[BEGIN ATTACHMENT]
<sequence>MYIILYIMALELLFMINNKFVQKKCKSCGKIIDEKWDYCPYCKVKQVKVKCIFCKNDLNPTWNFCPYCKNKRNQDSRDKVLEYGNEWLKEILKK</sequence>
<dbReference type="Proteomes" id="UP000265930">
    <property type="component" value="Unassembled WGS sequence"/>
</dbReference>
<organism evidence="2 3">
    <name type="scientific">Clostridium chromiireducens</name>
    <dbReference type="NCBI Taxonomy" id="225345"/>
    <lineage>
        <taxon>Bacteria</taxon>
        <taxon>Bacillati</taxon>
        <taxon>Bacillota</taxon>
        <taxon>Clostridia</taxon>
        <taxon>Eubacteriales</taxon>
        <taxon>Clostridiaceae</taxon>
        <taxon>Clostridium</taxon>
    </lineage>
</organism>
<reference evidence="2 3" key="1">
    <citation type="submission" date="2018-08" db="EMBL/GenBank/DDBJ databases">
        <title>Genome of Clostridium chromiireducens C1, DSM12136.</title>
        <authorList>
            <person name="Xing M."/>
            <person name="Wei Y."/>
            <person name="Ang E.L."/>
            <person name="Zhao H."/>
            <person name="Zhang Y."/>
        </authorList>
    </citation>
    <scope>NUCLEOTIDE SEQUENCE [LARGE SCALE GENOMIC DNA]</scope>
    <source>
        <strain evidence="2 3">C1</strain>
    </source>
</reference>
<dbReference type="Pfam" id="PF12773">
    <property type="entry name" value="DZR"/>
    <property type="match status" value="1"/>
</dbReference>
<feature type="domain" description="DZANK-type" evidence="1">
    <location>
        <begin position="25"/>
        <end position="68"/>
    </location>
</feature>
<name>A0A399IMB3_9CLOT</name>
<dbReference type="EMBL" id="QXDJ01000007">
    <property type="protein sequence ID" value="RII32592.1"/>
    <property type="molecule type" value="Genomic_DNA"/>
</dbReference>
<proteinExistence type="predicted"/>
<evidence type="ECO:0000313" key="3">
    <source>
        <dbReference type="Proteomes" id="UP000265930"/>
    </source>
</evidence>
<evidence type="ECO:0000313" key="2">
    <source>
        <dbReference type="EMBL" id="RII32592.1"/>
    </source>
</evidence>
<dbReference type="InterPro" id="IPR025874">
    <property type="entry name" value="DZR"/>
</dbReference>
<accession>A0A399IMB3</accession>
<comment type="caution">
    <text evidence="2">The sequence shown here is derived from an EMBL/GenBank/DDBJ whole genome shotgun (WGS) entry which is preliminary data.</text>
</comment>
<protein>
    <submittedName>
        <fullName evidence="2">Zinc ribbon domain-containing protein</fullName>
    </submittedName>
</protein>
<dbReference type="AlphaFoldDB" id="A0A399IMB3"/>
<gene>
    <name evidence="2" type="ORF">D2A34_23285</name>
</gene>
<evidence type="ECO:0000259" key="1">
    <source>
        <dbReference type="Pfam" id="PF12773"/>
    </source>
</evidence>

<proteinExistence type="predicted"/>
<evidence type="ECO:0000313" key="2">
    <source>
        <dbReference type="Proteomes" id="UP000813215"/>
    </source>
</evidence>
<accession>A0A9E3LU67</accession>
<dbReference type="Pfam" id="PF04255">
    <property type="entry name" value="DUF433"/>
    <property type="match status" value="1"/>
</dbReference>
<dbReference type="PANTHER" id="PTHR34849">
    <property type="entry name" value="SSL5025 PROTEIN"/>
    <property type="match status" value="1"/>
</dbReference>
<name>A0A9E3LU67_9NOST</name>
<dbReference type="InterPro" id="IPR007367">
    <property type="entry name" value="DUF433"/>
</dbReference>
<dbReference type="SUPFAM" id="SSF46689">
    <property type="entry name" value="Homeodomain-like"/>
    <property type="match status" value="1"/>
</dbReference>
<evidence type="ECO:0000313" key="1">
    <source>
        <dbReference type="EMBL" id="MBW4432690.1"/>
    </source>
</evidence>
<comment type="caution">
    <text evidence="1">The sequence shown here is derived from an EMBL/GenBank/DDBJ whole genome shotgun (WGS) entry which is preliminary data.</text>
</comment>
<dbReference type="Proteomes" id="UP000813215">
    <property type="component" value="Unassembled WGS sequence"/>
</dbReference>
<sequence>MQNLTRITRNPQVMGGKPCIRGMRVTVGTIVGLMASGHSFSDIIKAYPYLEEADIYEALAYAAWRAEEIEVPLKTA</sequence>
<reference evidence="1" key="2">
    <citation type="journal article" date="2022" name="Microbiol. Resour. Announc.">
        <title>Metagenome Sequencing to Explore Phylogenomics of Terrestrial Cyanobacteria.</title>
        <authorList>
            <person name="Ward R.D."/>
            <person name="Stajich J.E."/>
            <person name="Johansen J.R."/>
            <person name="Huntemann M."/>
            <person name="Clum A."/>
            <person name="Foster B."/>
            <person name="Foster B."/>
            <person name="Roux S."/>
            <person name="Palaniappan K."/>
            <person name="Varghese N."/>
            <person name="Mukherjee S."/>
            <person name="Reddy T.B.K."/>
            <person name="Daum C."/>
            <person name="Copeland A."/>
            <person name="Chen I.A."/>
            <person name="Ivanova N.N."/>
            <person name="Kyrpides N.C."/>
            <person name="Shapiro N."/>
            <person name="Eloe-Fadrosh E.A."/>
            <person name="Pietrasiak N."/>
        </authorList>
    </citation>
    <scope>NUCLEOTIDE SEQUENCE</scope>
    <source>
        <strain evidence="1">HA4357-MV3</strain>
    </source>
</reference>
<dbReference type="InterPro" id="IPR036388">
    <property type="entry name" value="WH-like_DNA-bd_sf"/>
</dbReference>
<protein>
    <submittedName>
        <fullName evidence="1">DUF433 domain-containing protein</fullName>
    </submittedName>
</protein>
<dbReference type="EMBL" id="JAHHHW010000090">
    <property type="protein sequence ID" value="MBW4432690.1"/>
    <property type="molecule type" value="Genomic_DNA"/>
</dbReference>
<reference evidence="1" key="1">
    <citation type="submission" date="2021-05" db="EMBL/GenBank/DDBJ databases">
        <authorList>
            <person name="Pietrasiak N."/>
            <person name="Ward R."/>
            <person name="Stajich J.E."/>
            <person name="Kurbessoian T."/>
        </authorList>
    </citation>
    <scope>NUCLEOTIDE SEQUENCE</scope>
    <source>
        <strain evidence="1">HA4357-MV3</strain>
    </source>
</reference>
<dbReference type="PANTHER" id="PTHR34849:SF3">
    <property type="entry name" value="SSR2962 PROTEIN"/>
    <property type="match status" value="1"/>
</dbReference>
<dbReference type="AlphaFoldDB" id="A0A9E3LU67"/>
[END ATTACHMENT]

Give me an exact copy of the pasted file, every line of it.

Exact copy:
<sequence>MYIILYIMALELLFMINNKFVQKKCKSCGKIIDEKWDYCPYCKVKQVKVKCIFCKNDLNPTWNFCPYCKNKRNQDSRDKVLEYGNEWLKEILKK</sequence>
<dbReference type="Proteomes" id="UP000265930">
    <property type="component" value="Unassembled WGS sequence"/>
</dbReference>
<organism evidence="2 3">
    <name type="scientific">Clostridium chromiireducens</name>
    <dbReference type="NCBI Taxonomy" id="225345"/>
    <lineage>
        <taxon>Bacteria</taxon>
        <taxon>Bacillati</taxon>
        <taxon>Bacillota</taxon>
        <taxon>Clostridia</taxon>
        <taxon>Eubacteriales</taxon>
        <taxon>Clostridiaceae</taxon>
        <taxon>Clostridium</taxon>
    </lineage>
</organism>
<reference evidence="2 3" key="1">
    <citation type="submission" date="2018-08" db="EMBL/GenBank/DDBJ databases">
        <title>Genome of Clostridium chromiireducens C1, DSM12136.</title>
        <authorList>
            <person name="Xing M."/>
            <person name="Wei Y."/>
            <person name="Ang E.L."/>
            <person name="Zhao H."/>
            <person name="Zhang Y."/>
        </authorList>
    </citation>
    <scope>NUCLEOTIDE SEQUENCE [LARGE SCALE GENOMIC DNA]</scope>
    <source>
        <strain evidence="2 3">C1</strain>
    </source>
</reference>
<dbReference type="Pfam" id="PF12773">
    <property type="entry name" value="DZR"/>
    <property type="match status" value="1"/>
</dbReference>
<feature type="domain" description="DZANK-type" evidence="1">
    <location>
        <begin position="25"/>
        <end position="68"/>
    </location>
</feature>
<name>A0A399IMB3_9CLOT</name>
<dbReference type="EMBL" id="QXDJ01000007">
    <property type="protein sequence ID" value="RII32592.1"/>
    <property type="molecule type" value="Genomic_DNA"/>
</dbReference>
<proteinExistence type="predicted"/>
<evidence type="ECO:0000313" key="3">
    <source>
        <dbReference type="Proteomes" id="UP000265930"/>
    </source>
</evidence>
<evidence type="ECO:0000313" key="2">
    <source>
        <dbReference type="EMBL" id="RII32592.1"/>
    </source>
</evidence>
<dbReference type="InterPro" id="IPR025874">
    <property type="entry name" value="DZR"/>
</dbReference>
<accession>A0A399IMB3</accession>
<comment type="caution">
    <text evidence="2">The sequence shown here is derived from an EMBL/GenBank/DDBJ whole genome shotgun (WGS) entry which is preliminary data.</text>
</comment>
<protein>
    <submittedName>
        <fullName evidence="2">Zinc ribbon domain-containing protein</fullName>
    </submittedName>
</protein>
<dbReference type="AlphaFoldDB" id="A0A399IMB3"/>
<gene>
    <name evidence="2" type="ORF">D2A34_23285</name>
</gene>
<evidence type="ECO:0000259" key="1">
    <source>
        <dbReference type="Pfam" id="PF12773"/>
    </source>
</evidence>

<proteinExistence type="predicted"/>
<evidence type="ECO:0000313" key="2">
    <source>
        <dbReference type="Proteomes" id="UP000813215"/>
    </source>
</evidence>
<accession>A0A9E3LU67</accession>
<dbReference type="Pfam" id="PF04255">
    <property type="entry name" value="DUF433"/>
    <property type="match status" value="1"/>
</dbReference>
<dbReference type="PANTHER" id="PTHR34849">
    <property type="entry name" value="SSL5025 PROTEIN"/>
    <property type="match status" value="1"/>
</dbReference>
<name>A0A9E3LU67_9NOST</name>
<dbReference type="InterPro" id="IPR007367">
    <property type="entry name" value="DUF433"/>
</dbReference>
<dbReference type="SUPFAM" id="SSF46689">
    <property type="entry name" value="Homeodomain-like"/>
    <property type="match status" value="1"/>
</dbReference>
<evidence type="ECO:0000313" key="1">
    <source>
        <dbReference type="EMBL" id="MBW4432690.1"/>
    </source>
</evidence>
<comment type="caution">
    <text evidence="1">The sequence shown here is derived from an EMBL/GenBank/DDBJ whole genome shotgun (WGS) entry which is preliminary data.</text>
</comment>
<dbReference type="Proteomes" id="UP000813215">
    <property type="component" value="Unassembled WGS sequence"/>
</dbReference>
<sequence>MQNLTRITRNPQVMGGKPCIRGMRVTVGTIVGLMASGHSFSDIIKAYPYLEEADIYEALAYAAWRAEEIEVPLKTA</sequence>
<reference evidence="1" key="2">
    <citation type="journal article" date="2022" name="Microbiol. Resour. Announc.">
        <title>Metagenome Sequencing to Explore Phylogenomics of Terrestrial Cyanobacteria.</title>
        <authorList>
            <person name="Ward R.D."/>
            <person name="Stajich J.E."/>
            <person name="Johansen J.R."/>
            <person name="Huntemann M."/>
            <person name="Clum A."/>
            <person name="Foster B."/>
            <person name="Foster B."/>
            <person name="Roux S."/>
            <person name="Palaniappan K."/>
            <person name="Varghese N."/>
            <person name="Mukherjee S."/>
            <person name="Reddy T.B.K."/>
            <person name="Daum C."/>
            <person name="Copeland A."/>
            <person name="Chen I.A."/>
            <person name="Ivanova N.N."/>
            <person name="Kyrpides N.C."/>
            <person name="Shapiro N."/>
            <person name="Eloe-Fadrosh E.A."/>
            <person name="Pietrasiak N."/>
        </authorList>
    </citation>
    <scope>NUCLEOTIDE SEQUENCE</scope>
    <source>
        <strain evidence="1">HA4357-MV3</strain>
    </source>
</reference>
<dbReference type="InterPro" id="IPR036388">
    <property type="entry name" value="WH-like_DNA-bd_sf"/>
</dbReference>
<protein>
    <submittedName>
        <fullName evidence="1">DUF433 domain-containing protein</fullName>
    </submittedName>
</protein>
<dbReference type="EMBL" id="JAHHHW010000090">
    <property type="protein sequence ID" value="MBW4432690.1"/>
    <property type="molecule type" value="Genomic_DNA"/>
</dbReference>
<reference evidence="1" key="1">
    <citation type="submission" date="2021-05" db="EMBL/GenBank/DDBJ databases">
        <authorList>
            <person name="Pietrasiak N."/>
            <person name="Ward R."/>
            <person name="Stajich J.E."/>
            <person name="Kurbessoian T."/>
        </authorList>
    </citation>
    <scope>NUCLEOTIDE SEQUENCE</scope>
    <source>
        <strain evidence="1">HA4357-MV3</strain>
    </source>
</reference>
<dbReference type="PANTHER" id="PTHR34849:SF3">
    <property type="entry name" value="SSR2962 PROTEIN"/>
    <property type="match status" value="1"/>
</dbReference>
<dbReference type="AlphaFoldDB" id="A0A9E3LU67"/>